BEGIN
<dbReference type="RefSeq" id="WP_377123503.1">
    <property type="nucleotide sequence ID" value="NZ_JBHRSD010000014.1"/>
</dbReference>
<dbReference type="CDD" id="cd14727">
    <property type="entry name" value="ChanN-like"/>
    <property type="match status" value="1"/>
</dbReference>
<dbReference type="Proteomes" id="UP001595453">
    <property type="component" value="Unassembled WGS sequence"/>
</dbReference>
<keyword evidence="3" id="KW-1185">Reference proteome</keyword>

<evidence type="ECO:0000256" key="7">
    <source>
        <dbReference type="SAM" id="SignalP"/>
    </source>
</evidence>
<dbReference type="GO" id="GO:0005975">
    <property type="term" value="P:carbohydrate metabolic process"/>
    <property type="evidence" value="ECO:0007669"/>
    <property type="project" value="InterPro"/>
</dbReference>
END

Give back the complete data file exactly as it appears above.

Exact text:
<dbReference type="RefSeq" id="WP_377123503.1">
    <property type="nucleotide sequence ID" value="NZ_JBHRSD010000014.1"/>
</dbReference>
<dbReference type="CDD" id="cd14727">
    <property type="entry name" value="ChanN-like"/>
    <property type="match status" value="1"/>
</dbReference>
<dbReference type="Proteomes" id="UP001595453">
    <property type="component" value="Unassembled WGS sequence"/>
</dbReference>
<keyword evidence="3" id="KW-1185">Reference proteome</keyword>

<evidence type="ECO:0000256" key="7">
    <source>
        <dbReference type="SAM" id="SignalP"/>
    </source>
</evidence>
<dbReference type="GO" id="GO:0005975">
    <property type="term" value="P:carbohydrate metabolic process"/>
    <property type="evidence" value="ECO:0007669"/>
    <property type="project" value="InterPro"/>
</dbReference>